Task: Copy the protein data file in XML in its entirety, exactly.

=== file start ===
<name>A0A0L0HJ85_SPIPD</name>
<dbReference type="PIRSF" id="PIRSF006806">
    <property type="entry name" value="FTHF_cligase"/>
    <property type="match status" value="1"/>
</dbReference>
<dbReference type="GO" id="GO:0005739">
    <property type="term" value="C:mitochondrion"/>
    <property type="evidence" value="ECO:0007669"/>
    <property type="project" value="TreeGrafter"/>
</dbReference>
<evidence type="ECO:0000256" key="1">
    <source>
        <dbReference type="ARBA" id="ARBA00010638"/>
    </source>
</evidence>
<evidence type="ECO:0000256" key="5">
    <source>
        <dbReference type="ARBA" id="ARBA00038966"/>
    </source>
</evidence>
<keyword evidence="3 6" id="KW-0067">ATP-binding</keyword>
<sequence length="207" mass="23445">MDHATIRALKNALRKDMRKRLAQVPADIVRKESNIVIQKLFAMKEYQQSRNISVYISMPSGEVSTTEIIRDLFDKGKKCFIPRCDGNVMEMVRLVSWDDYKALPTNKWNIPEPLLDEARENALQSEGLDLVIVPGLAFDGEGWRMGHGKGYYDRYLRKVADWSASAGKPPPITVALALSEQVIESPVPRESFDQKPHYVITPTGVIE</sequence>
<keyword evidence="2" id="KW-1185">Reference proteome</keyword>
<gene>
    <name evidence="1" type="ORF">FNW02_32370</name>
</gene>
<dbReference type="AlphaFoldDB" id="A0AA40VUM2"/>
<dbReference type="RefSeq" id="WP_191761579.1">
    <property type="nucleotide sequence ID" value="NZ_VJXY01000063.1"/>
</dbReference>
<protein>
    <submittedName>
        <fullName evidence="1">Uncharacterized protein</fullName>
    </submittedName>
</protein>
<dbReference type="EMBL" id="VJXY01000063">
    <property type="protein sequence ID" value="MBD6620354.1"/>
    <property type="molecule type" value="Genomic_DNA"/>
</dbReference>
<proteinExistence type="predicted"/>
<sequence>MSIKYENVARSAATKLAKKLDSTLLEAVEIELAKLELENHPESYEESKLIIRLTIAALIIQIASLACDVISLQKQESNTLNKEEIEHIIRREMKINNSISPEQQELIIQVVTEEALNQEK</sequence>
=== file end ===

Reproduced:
<name>A0A0L0HJ85_SPIPD</name>
<dbReference type="PIRSF" id="PIRSF006806">
    <property type="entry name" value="FTHF_cligase"/>
    <property type="match status" value="1"/>
</dbReference>
<dbReference type="GO" id="GO:0005739">
    <property type="term" value="C:mitochondrion"/>
    <property type="evidence" value="ECO:0007669"/>
    <property type="project" value="TreeGrafter"/>
</dbReference>
<evidence type="ECO:0000256" key="1">
    <source>
        <dbReference type="ARBA" id="ARBA00010638"/>
    </source>
</evidence>
<evidence type="ECO:0000256" key="5">
    <source>
        <dbReference type="ARBA" id="ARBA00038966"/>
    </source>
</evidence>
<keyword evidence="3 6" id="KW-0067">ATP-binding</keyword>
<sequence length="207" mass="23445">MDHATIRALKNALRKDMRKRLAQVPADIVRKESNIVIQKLFAMKEYQQSRNISVYISMPSGEVSTTEIIRDLFDKGKKCFIPRCDGNVMEMVRLVSWDDYKALPTNKWNIPEPLLDEARENALQSEGLDLVIVPGLAFDGEGWRMGHGKGYYDRYLRKVADWSASAGKPPPITVALALSEQVIESPVPRESFDQKPHYVITPTGVIE</sequence>
<keyword evidence="2" id="KW-1185">Reference proteome</keyword>
<gene>
    <name evidence="1" type="ORF">FNW02_32370</name>
</gene>
<dbReference type="AlphaFoldDB" id="A0AA40VUM2"/>
<dbReference type="RefSeq" id="WP_191761579.1">
    <property type="nucleotide sequence ID" value="NZ_VJXY01000063.1"/>
</dbReference>
<protein>
    <submittedName>
        <fullName evidence="1">Uncharacterized protein</fullName>
    </submittedName>
</protein>
<dbReference type="EMBL" id="VJXY01000063">
    <property type="protein sequence ID" value="MBD6620354.1"/>
    <property type="molecule type" value="Genomic_DNA"/>
</dbReference>
<proteinExistence type="predicted"/>
<sequence>MSIKYENVARSAATKLAKKLDSTLLEAVEIELAKLELENHPESYEESKLIIRLTIAALIIQIASLACDVISLQKQESNTLNKEEIEHIIRREMKINNSISPEQQELIIQVVTEEALNQEK</sequence>